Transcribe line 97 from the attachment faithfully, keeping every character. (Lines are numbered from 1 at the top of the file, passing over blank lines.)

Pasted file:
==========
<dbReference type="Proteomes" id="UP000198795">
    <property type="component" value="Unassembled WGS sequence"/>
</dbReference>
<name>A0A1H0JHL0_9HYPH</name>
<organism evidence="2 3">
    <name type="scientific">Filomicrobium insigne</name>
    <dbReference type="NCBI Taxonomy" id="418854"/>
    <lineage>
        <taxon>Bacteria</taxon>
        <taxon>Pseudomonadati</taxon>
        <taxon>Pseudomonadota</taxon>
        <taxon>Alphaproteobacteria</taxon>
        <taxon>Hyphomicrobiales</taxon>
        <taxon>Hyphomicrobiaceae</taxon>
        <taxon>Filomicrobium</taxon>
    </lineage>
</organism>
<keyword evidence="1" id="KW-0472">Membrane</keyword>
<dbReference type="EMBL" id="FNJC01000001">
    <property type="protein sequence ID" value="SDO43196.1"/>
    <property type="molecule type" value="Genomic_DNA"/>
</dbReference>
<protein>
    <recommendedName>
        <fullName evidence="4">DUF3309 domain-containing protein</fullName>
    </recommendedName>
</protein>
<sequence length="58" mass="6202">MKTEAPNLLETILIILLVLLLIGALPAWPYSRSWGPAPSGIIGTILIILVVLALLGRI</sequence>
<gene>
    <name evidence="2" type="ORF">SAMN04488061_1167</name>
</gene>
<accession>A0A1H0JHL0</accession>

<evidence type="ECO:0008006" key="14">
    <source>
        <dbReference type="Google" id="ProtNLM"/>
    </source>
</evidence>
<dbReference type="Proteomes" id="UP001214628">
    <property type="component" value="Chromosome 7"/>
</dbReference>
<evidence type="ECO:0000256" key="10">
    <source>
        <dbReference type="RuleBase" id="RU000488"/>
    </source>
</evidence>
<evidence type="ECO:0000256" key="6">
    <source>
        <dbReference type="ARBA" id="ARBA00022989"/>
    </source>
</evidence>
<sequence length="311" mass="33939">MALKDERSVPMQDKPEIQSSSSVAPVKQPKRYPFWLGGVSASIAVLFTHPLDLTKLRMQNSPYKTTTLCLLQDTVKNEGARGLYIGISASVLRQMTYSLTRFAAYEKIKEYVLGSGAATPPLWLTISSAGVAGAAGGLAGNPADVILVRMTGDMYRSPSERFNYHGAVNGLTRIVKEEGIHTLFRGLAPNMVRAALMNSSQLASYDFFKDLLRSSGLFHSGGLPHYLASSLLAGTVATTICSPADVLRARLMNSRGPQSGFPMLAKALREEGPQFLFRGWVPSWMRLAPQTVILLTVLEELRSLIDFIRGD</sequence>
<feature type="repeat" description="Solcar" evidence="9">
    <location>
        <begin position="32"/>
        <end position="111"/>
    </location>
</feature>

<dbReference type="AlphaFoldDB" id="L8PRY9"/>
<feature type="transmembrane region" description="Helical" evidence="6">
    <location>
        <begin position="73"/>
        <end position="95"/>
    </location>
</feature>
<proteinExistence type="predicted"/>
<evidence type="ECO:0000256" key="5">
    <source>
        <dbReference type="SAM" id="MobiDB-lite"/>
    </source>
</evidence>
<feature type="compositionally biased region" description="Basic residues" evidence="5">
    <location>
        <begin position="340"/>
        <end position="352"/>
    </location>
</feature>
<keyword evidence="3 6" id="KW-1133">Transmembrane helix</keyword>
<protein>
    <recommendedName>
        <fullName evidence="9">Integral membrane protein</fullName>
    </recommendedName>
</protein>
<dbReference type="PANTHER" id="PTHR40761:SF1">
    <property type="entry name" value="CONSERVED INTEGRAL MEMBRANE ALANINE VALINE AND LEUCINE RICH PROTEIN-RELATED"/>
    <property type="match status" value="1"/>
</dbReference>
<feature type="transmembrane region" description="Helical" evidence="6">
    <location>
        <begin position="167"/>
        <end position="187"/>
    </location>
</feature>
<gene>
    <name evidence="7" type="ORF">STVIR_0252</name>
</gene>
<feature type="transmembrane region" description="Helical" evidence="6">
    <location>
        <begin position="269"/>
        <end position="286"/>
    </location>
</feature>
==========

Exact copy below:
    <location>